The Battle at Barren Hill
A Summary of Events Leading to the May 20, 1778 Clash of Forces
In March 1778, the 20-year-old Marquis de Lafayette was the newly appointed commander of the American Army’s Northern Department. Washington’s forces were stationed at Valley Forge, Pa., while the British army was wintering at nearby Philadelphia. Washington asked Lafayette to recruit Native allies in anticipation of a spring movement of the armies.
The Oneidas had long-standing ties of friendship with the French, and Lafayette’s presence seemed to make the possibility of French aid on the American side more likely. They adopted Lafayette and gave him the name of a warrior who had died 12 years earlier, Kayewla, during a meeting at Johnstown, N.Y. in early March 1778. As was the custom on such occasions, Lafayette accompanied his request for Oneida warriors with wampum belts, which testified to the truth and importance of his message, and some money for the Oneida people to buy the foreign goods they had come to depend upon.
In his own accounts of this meeting, Lafayette indicated his belief that the Oneidas had accepted his gifts as a bribe. But the Oneida tradition in dealing with the Europeans called for token exchanges of gifts to acknowledge past actions of friendship and anticipate future cooperation. These exchanges also were important because the Oneidas did not receive regular pay for their military service.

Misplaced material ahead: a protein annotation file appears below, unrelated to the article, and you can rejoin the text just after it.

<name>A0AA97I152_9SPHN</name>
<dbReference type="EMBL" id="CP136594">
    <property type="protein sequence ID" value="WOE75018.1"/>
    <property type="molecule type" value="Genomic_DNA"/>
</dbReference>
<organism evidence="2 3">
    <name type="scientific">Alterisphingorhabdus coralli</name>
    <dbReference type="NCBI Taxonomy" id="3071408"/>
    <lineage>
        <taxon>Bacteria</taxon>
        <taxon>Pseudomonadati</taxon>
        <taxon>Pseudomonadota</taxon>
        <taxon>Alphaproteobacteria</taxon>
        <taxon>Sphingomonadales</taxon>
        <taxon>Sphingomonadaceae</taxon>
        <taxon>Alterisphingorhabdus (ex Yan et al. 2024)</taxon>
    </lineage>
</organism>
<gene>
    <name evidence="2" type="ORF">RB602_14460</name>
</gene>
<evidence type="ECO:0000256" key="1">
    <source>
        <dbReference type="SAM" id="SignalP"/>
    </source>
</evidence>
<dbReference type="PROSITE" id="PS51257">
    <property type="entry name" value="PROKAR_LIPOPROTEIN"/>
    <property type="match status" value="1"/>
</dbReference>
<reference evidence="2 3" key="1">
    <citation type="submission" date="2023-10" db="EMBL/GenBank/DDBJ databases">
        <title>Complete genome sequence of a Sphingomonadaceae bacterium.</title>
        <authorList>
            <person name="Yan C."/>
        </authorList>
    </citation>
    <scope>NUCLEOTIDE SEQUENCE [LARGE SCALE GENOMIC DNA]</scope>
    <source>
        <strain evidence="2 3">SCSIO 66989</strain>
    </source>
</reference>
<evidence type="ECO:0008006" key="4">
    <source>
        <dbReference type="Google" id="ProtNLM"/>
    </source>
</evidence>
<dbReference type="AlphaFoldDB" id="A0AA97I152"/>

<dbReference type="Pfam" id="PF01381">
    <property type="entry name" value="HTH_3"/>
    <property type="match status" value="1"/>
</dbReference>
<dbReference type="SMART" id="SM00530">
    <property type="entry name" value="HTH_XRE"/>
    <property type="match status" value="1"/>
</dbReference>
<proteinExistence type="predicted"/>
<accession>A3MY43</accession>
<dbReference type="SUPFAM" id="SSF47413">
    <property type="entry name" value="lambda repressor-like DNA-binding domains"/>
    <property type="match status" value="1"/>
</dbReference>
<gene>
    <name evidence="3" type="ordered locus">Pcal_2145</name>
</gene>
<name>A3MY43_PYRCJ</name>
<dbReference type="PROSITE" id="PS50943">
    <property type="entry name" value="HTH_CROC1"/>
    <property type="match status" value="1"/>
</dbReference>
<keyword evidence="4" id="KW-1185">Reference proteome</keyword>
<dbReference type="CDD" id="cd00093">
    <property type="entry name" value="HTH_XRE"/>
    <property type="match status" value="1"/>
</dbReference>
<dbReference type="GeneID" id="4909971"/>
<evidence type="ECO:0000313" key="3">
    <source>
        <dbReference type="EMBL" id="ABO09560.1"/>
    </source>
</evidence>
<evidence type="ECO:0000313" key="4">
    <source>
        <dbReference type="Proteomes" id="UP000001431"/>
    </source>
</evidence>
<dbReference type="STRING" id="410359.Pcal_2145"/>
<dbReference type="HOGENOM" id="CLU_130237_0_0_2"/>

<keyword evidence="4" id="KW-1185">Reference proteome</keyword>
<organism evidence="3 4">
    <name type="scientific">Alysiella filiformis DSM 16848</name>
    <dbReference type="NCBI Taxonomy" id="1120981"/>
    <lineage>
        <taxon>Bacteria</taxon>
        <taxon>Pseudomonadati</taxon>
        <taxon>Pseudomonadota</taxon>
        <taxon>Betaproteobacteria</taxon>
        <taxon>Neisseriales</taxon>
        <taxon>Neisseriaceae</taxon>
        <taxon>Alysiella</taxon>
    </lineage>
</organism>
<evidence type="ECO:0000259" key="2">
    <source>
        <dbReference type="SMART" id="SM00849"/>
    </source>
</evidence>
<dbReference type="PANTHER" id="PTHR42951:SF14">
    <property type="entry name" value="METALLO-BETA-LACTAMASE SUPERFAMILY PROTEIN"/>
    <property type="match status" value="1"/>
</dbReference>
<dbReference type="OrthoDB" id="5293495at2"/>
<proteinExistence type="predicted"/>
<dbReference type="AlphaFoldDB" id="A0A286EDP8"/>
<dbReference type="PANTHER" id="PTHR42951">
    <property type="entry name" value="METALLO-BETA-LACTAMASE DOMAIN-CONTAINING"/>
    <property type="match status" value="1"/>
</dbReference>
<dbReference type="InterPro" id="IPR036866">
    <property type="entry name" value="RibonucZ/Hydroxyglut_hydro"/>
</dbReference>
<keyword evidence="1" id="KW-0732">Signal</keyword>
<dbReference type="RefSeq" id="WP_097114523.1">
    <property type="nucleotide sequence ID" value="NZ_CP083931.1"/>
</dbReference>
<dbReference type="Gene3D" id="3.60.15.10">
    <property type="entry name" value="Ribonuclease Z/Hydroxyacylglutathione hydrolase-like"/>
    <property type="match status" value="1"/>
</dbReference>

On May 13, 1778, 47 Oneidas arrived at Valley Forge, accompanied by Lafayette’s men. Washington, expecting the British troops to evacuate Philadelphia, put Lafayette in command of 2,200 men to find out what the British were planning. He ordered Lafayette to avoid unnecessary risks and stay on the move. The Oneidas were assigned to a special detachment of scouts to advance Lafayette’s troops, and the entire column left Valley Forge on May 19.
For reasons that aren’t clear, Lafayette stopped that night at Barren Hill, about 12 miles from Philadelphia, and set up camp. He then sent out the Oneida and American scouts to reconnoiter.
The British, who outnumbered the American contingent by four-to-one, were fully aware of Lafayette’s encampment and marched out of Philadelphia on the night of May 19 to encircle the American forces.
The Oneidas and their American counterparts met the front of one of the British columns sometime on the morning of May 20 and immediately engaged the mounted infantry in a brief but bloody skirmish. Louis de Tousard, a Frenchman who had accompanied the Oneidas from New York to Valley Forge, described the skirmish and the Oneidas’ “ability in firing,” adding that he owed “my liberty, perhaps more, to two Indians, and two French men who stood constantly by me.”
The Oneidas and the Americans heard gunfire from some distance in their rear and realized that the British were threatening to surround them. They retreated from the scene of the skirmish, still firing and under heavy attack. The Oneidas were the last of Lafayette’s troops to cross the Schuylkill River, and it was only this skirmish that alerted Lafayette to the danger of being outflanked by the British.
As it happened, Lafayette was warned in time and was able to make a quick retreat with minimal losses, and Washington publicly praised his tactic as “timely and handsome.” If not for the Oneida and American scouts bravely engaging the British, nearly a fifth of the American army might have been lost.
See also: The American Revolution Center
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